Vermicomposting uses earthworms to speed up the composting process. Start with a bin made of material that meets your needs. Place a bit of soil at the bottom, add worms, and then begin adding kitchen scraps or other organic materials. The worms do all the work for you. There’s no need to turn the pile, and you can even keep the bin inside your home. 

If you don’t have the opportunity to create your own compost, Bloch’s Farm sells Purple Cow Activated Compost, which contains essential plant nutrients, minerals, and microbes. It is manure free, natural, and organic. Fall is a great time to add compost to your soil to prepare your plants for winter. 

Bloch’s Farm is open 8 am to 5 pm Monday – Saturday, and 10 am to 4 pm Sunday. Check out our huge selection of perennials, trees, and other shrubs! Fall annuals, bulbs, mums, and pumpkins are available as well. Stop in today and our knowledgeable staff will be happy to help you! Feel free to call 920-294-6000 or e-mail jlamontagne@blochsfarm.com with any questions. Visit our website online at www.blochsfarm.com and follow us on Facebook and Instagram. Join us for this weekend’s sale: September 24th – September 26th: 30% Off Perennials!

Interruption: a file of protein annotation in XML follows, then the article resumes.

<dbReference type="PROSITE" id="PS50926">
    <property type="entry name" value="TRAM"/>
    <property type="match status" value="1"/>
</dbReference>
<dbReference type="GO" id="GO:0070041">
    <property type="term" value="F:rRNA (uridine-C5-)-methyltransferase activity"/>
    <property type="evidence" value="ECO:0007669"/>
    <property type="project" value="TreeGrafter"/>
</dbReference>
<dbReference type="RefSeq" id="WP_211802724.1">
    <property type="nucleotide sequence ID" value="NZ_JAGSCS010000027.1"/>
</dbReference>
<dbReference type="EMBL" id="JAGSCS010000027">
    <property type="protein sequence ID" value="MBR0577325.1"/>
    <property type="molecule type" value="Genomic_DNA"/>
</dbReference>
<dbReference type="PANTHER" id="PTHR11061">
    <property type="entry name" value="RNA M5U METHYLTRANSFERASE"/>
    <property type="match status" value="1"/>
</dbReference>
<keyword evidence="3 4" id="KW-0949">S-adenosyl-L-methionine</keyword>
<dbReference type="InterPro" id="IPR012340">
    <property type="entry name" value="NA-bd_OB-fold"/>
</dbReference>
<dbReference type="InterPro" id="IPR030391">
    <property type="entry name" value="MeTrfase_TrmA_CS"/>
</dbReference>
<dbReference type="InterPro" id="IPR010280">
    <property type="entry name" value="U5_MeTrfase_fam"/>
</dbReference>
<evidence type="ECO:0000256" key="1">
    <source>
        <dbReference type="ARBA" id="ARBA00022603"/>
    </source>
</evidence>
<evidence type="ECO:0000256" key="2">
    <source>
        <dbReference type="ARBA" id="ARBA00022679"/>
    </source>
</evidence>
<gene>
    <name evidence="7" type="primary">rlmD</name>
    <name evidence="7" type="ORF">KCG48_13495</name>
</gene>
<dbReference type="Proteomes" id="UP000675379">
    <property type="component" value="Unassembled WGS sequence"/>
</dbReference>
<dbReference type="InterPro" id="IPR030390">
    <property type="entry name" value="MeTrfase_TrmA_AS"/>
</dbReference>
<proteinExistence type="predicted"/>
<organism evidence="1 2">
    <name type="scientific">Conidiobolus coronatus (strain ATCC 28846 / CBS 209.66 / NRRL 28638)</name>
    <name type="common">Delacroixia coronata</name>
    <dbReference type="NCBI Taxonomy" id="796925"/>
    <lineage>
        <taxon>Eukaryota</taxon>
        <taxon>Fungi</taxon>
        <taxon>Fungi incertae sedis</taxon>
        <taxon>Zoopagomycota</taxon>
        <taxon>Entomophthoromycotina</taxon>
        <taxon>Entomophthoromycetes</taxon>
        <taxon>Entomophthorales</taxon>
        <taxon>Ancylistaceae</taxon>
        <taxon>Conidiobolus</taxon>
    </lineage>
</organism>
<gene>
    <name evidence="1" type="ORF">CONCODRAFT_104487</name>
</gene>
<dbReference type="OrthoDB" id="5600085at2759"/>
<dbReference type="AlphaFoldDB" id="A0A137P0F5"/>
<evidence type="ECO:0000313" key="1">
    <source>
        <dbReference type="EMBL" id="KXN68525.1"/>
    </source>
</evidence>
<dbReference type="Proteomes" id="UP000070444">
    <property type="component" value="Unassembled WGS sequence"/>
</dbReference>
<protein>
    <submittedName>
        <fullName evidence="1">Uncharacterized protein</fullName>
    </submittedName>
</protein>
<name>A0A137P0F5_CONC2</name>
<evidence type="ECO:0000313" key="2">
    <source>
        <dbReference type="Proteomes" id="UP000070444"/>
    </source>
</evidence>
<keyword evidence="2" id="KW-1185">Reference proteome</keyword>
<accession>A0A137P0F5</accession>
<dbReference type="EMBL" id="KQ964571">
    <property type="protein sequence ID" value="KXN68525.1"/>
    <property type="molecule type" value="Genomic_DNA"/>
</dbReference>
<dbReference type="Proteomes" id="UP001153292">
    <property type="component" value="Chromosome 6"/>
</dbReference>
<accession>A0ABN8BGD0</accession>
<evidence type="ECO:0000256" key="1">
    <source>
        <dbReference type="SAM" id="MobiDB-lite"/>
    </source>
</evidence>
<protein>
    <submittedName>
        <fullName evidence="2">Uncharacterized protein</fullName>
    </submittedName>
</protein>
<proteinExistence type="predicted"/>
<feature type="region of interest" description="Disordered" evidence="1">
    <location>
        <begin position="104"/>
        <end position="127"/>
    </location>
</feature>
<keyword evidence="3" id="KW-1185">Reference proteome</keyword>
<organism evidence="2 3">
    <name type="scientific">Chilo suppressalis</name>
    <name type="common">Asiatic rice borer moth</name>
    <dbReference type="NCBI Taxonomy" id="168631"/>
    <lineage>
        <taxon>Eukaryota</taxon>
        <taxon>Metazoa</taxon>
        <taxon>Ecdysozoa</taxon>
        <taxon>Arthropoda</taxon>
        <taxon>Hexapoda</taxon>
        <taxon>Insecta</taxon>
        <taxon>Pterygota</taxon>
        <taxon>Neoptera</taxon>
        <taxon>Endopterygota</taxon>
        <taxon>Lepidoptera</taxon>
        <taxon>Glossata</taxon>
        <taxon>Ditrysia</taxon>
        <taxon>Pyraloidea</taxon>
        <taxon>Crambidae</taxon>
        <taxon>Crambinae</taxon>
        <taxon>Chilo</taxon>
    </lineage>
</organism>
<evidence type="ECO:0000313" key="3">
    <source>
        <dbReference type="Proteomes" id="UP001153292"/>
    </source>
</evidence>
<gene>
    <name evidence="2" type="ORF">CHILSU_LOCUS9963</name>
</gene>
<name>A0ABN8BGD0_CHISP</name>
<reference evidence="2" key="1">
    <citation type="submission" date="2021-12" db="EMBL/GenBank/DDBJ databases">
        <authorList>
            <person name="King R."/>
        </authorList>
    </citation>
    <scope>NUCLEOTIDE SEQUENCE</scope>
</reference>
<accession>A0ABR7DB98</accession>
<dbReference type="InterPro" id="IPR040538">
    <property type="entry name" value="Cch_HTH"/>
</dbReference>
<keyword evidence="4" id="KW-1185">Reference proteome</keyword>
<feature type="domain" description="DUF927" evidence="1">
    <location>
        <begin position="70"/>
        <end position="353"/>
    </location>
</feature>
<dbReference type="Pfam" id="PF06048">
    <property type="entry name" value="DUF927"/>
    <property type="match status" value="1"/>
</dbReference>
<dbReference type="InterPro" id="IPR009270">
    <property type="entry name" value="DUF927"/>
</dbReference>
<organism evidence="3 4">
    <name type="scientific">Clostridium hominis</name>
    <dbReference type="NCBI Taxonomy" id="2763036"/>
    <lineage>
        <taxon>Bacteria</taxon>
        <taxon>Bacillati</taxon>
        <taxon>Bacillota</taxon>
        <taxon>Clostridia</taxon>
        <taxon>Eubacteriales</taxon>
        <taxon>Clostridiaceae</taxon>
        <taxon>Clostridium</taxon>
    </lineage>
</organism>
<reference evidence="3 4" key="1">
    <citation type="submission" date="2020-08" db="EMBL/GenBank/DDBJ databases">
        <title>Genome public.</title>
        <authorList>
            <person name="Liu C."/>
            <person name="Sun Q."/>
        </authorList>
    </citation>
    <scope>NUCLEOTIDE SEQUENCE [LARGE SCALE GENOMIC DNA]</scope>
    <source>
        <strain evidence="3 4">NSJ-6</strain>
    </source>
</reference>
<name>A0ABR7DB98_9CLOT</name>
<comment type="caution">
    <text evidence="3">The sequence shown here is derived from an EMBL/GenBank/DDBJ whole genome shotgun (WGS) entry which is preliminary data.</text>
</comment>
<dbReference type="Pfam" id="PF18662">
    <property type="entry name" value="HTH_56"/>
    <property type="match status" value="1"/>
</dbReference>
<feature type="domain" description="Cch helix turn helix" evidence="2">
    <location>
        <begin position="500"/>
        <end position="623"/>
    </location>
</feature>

Composting Methods

By: Jennifer LaMontagne – Horticulturist – Bloch’s Farm – Green Lake, WI

There are a variety of methods of composting for those who are interested in delving more into the science of soil. Perhaps you’d like to try hot or cool composting. 

Hot composting is the process of quickly breaking down organic matter by using the heat generated by bacteria in the decomposing process. This method requires regular temperature monitoring, watering and turning of the pile, and mixing an even amount of carbon “browns” and nitrogen “greens”. The recommended temperature for the hot compost pile is between 135 and 145 degrees. This is maintained through proper aeration techniques and via the decomposers. This method kills weeds and seeds and produces a larger amount of compost material which can be ready to use in 2 to 6 months. 

Cool composting methods use little or no heat reaction and are more laid-back as far as maintenance goes. The compost pile is turned less often, and there’s no need to worry about the temperature. However, the compost can take longer to be ready. In-situ (in place) composting consists of placing the organic material directly into the garden. Dig a hole about 12 inches deep to discourage animals from helping themselves to a free meal, add organic material, and then bury it. Move around the garden to equally disperse the compost.